After Volvograd: Thoughts on Russian Islam, Terrorism in Russia, & What It Means for Pakistan

Published in Hilal English Feb 2014

Written By: Didier Chaudet

For the last few years, more or less regularly, there had been terrorist attacks in Russia. The terrorist attacks in Volvograd were only the last example of a security-related problem that has been around for a while. The international media talks about it, and later forgets about it, until the next attack, making the situation difficult to understand, at best. At worst, Russia is described as “islamophobic” by some Western analysts, as a force eager to destroy its Muslims. Of course, there are tensions between the Russian Center, which is traditionally Orthodox Christian, and a periphery, North Caucasus, which is overwhelmingly Muslim. But somebody reading Western analysts on Pakistan can know all too well how they can over-simplify issues, to say the least. And for the author of this paper, it is clear that Russia is suffering from the same biased Western approach. And analysis on Russian Islam is just a collateral damage of such fact.

What is the situation of the Muslim minority in Russia? First, one should know that the main Muslim minorities in Russia are not Chechen or Dagestani (from North Caucasus) but rather Tatar (the 2nd ethnic group in Russia, and a third of the Russian Muslims) and Bashkir (the 4th ethnic group in Russia, 11% of the Muslims). Indeed, they have been conquered by a Russian state dominated by Christian Slavs. But one should keep in mind that before Russians could dominate them, they were dominated by those Tatars, Bashkirs, and other Muslim populations included in what was called the “Golden Horde”.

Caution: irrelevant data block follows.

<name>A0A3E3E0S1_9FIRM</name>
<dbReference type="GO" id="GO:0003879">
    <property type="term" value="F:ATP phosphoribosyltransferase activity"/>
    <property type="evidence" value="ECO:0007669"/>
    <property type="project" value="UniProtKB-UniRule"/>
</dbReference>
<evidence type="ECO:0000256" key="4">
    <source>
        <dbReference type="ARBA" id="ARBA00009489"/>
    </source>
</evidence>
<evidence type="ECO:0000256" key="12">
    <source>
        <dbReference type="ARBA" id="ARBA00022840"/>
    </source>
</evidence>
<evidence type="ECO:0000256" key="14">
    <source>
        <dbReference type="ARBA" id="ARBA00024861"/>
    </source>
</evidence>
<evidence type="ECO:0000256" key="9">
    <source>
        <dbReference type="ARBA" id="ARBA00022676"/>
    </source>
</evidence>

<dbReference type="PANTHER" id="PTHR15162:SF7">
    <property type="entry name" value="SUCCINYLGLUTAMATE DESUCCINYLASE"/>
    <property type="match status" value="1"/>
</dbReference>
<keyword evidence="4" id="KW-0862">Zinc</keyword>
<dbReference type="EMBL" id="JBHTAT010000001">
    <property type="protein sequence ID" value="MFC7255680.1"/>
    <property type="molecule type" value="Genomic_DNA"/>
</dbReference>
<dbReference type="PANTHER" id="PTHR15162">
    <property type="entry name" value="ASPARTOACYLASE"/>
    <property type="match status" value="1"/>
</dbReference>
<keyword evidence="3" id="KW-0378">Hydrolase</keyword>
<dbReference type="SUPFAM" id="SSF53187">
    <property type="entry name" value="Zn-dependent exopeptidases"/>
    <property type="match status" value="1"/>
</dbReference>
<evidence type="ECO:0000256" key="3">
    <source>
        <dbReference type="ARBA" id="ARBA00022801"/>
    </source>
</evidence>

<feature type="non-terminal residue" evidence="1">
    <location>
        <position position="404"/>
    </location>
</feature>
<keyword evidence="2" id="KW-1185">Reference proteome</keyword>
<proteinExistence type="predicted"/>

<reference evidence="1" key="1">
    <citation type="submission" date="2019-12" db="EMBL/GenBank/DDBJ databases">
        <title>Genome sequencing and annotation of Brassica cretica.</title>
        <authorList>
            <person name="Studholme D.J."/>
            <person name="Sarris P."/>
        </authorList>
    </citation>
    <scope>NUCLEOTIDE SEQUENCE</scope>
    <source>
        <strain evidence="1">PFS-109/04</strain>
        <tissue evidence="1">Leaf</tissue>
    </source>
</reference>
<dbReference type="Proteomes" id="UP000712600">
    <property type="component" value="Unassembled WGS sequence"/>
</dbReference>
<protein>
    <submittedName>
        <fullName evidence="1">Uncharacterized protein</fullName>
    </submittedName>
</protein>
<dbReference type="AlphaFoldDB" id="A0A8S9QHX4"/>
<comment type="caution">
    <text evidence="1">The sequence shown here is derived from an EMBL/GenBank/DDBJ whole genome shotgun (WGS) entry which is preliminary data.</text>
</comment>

Traditional History focuses too often about conquests, victories and defeats, without taking into account the cultural and people’s histories. And when one takes this more modern approach, it is possible to follow the point of view of one of the most important Tatar intellectuals (and an advisor to the first Tatar President, Mintimer Shamaiev), Rafael Khakimov: he analyzes the Russian state not as a Slav project, but rather as a Tatar-Russian one, born already from the time of the Kipchak Khanate (another name of the Golden Horde). At first the Eurasian area was dominated by a political structure that had chosen Islam as its state religion by 1313, under the reign of the Khan Uzbeg. Then the Tsars, their former vassals, imposed their suzerainty. But such historical issues are far away from modern Russian Muslim minds. Nowadays, when one talks to a Muslim Tatar or Bashkir, or to a Christian Slav, what matters is not the rejection of the “Tatar Yoke” by Ivan III, but rather the memories of the “Great Patriotic War” (Second World War), when all of them had a grandfather fighting and often dying in the Russian/Soviet war to the death with the Third Reich. As the Russian saying goes, “Scratch a Russian and you will find a Tatar”… Muslims, at least outside of the North Caucasus, are indeed seen as 100% Russians by the vast majority of the population.

It may be linked to the fact that actually, differences in terms of religiosity and ways of life are not that important. The issue is not any given religion in Russia, but rather the lack of it. Russian Christians and Muslims are both strongly secularized. Indeed, if official numbers talk about 80 million Orthodox Christians, the real numbers, according to specialists, are closer to 40 million Russians being still linked, one way or another, by this religious tradition. As for the Russian Muslims, in 2010, they were 16.4, after being 14.64 million in 2005. This is indeed a substantial minority, but again here, one could talk about Islam as a tradition for most of them, rather than as a strong religious way of life. After all, according to a 2007 study from Gallup, 50% of the Russian Muslims drink alchohol, 27% eat pork, 46% do not know how to pronounce the Shuhada, and 49% never pray (66% for the younger generations). Hence, for better and for worst, Russian Muslims and Orthodox Christians are culturally and religiously very similar.